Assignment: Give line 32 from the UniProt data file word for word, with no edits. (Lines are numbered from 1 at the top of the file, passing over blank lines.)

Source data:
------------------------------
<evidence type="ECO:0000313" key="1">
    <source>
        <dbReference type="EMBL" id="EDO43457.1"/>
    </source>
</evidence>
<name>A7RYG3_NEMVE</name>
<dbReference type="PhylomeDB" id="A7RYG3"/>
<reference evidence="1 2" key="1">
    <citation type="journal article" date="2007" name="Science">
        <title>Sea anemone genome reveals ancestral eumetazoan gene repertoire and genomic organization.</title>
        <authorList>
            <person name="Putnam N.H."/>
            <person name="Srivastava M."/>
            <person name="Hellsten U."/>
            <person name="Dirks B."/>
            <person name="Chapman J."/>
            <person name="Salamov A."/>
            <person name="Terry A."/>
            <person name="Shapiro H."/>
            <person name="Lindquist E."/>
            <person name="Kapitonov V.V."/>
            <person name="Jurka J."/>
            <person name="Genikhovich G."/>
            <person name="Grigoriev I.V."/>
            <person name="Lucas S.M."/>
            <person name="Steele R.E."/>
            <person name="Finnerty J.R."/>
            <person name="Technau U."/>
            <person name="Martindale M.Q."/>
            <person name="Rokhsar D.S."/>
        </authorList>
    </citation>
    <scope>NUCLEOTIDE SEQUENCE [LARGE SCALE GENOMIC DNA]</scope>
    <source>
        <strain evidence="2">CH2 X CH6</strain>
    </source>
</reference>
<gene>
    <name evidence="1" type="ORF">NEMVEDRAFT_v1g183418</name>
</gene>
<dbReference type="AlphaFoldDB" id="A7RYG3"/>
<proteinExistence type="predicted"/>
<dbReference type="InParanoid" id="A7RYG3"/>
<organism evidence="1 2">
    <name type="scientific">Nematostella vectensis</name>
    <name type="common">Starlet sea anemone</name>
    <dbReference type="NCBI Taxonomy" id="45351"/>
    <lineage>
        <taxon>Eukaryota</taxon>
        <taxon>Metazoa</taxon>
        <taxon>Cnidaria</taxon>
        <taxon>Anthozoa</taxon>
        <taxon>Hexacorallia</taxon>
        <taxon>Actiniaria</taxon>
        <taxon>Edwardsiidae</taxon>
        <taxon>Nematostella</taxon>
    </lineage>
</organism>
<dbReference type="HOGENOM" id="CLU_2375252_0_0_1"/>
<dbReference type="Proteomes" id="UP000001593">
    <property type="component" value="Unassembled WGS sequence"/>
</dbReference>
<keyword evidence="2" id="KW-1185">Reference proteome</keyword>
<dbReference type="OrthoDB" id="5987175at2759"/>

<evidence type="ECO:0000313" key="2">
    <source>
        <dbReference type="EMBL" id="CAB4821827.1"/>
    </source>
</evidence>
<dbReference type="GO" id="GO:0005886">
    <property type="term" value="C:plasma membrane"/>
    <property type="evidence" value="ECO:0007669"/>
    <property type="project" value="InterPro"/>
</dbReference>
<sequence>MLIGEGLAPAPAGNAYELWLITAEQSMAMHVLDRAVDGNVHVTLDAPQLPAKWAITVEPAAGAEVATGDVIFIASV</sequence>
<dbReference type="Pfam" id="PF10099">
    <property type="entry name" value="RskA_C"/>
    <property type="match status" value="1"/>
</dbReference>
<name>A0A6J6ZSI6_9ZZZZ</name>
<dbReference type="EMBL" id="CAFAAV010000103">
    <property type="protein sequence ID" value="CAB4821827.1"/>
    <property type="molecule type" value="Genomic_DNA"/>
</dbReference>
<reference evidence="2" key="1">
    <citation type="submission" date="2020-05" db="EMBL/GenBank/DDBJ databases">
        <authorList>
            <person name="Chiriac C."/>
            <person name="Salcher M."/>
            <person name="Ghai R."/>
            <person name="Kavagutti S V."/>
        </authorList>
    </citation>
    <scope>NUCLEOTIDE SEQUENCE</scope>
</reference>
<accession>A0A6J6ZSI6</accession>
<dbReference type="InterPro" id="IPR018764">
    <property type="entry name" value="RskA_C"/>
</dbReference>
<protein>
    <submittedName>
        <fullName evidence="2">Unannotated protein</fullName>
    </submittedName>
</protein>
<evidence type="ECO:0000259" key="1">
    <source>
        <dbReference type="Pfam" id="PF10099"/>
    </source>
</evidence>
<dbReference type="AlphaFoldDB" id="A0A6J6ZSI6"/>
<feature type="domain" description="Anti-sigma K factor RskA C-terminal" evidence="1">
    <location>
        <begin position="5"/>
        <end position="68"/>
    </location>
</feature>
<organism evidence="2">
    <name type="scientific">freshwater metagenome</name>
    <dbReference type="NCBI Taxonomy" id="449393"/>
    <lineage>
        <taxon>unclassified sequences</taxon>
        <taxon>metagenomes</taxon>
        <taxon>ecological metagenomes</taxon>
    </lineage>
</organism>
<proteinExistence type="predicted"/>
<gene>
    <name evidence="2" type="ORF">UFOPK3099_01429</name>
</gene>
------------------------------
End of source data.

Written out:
    </citation>